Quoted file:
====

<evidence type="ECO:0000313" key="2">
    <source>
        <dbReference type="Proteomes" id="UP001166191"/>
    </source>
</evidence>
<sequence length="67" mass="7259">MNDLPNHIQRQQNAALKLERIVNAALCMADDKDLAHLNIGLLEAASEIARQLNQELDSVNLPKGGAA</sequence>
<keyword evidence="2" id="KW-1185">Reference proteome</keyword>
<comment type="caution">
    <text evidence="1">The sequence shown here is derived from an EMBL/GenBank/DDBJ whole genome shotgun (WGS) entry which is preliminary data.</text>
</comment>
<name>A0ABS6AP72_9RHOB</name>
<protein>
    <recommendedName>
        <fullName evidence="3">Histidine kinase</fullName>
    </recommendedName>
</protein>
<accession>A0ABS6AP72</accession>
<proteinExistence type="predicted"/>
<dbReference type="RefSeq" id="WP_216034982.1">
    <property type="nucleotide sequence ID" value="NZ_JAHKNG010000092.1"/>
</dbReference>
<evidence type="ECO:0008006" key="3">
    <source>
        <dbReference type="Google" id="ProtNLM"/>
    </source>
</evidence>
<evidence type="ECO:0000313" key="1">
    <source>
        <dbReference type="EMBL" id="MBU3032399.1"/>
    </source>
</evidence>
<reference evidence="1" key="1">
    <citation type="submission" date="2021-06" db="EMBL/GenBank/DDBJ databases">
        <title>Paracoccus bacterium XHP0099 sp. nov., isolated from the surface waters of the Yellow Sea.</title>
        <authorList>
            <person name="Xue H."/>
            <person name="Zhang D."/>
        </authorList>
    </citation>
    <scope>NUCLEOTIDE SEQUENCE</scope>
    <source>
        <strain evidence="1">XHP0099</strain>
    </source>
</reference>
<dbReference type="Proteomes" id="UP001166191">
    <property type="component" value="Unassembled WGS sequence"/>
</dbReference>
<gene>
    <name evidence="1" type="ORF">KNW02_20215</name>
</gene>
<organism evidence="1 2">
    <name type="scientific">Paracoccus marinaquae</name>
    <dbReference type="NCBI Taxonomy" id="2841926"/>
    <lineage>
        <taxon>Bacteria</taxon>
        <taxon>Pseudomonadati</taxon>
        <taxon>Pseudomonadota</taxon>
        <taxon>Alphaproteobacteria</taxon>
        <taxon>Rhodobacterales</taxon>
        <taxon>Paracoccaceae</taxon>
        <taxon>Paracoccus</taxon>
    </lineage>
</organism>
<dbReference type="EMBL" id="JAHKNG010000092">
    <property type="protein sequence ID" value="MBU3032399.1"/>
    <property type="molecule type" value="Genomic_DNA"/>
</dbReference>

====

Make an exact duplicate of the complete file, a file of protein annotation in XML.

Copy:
<evidence type="ECO:0000313" key="2">
    <source>
        <dbReference type="Proteomes" id="UP001166191"/>
    </source>
</evidence>
<sequence length="67" mass="7259">MNDLPNHIQRQQNAALKLERIVNAALCMADDKDLAHLNIGLLEAASEIARQLNQELDSVNLPKGGAA</sequence>
<keyword evidence="2" id="KW-1185">Reference proteome</keyword>
<comment type="caution">
    <text evidence="1">The sequence shown here is derived from an EMBL/GenBank/DDBJ whole genome shotgun (WGS) entry which is preliminary data.</text>
</comment>
<name>A0ABS6AP72_9RHOB</name>
<protein>
    <recommendedName>
        <fullName evidence="3">Histidine kinase</fullName>
    </recommendedName>
</protein>
<accession>A0ABS6AP72</accession>
<proteinExistence type="predicted"/>
<dbReference type="RefSeq" id="WP_216034982.1">
    <property type="nucleotide sequence ID" value="NZ_JAHKNG010000092.1"/>
</dbReference>
<evidence type="ECO:0008006" key="3">
    <source>
        <dbReference type="Google" id="ProtNLM"/>
    </source>
</evidence>
<evidence type="ECO:0000313" key="1">
    <source>
        <dbReference type="EMBL" id="MBU3032399.1"/>
    </source>
</evidence>
<reference evidence="1" key="1">
    <citation type="submission" date="2021-06" db="EMBL/GenBank/DDBJ databases">
        <title>Paracoccus bacterium XHP0099 sp. nov., isolated from the surface waters of the Yellow Sea.</title>
        <authorList>
            <person name="Xue H."/>
            <person name="Zhang D."/>
        </authorList>
    </citation>
    <scope>NUCLEOTIDE SEQUENCE</scope>
    <source>
        <strain evidence="1">XHP0099</strain>
    </source>
</reference>
<dbReference type="Proteomes" id="UP001166191">
    <property type="component" value="Unassembled WGS sequence"/>
</dbReference>
<gene>
    <name evidence="1" type="ORF">KNW02_20215</name>
</gene>
<organism evidence="1 2">
    <name type="scientific">Paracoccus marinaquae</name>
    <dbReference type="NCBI Taxonomy" id="2841926"/>
    <lineage>
        <taxon>Bacteria</taxon>
        <taxon>Pseudomonadati</taxon>
        <taxon>Pseudomonadota</taxon>
        <taxon>Alphaproteobacteria</taxon>
        <taxon>Rhodobacterales</taxon>
        <taxon>Paracoccaceae</taxon>
        <taxon>Paracoccus</taxon>
    </lineage>
</organism>
<dbReference type="EMBL" id="JAHKNG010000092">
    <property type="protein sequence ID" value="MBU3032399.1"/>
    <property type="molecule type" value="Genomic_DNA"/>
</dbReference>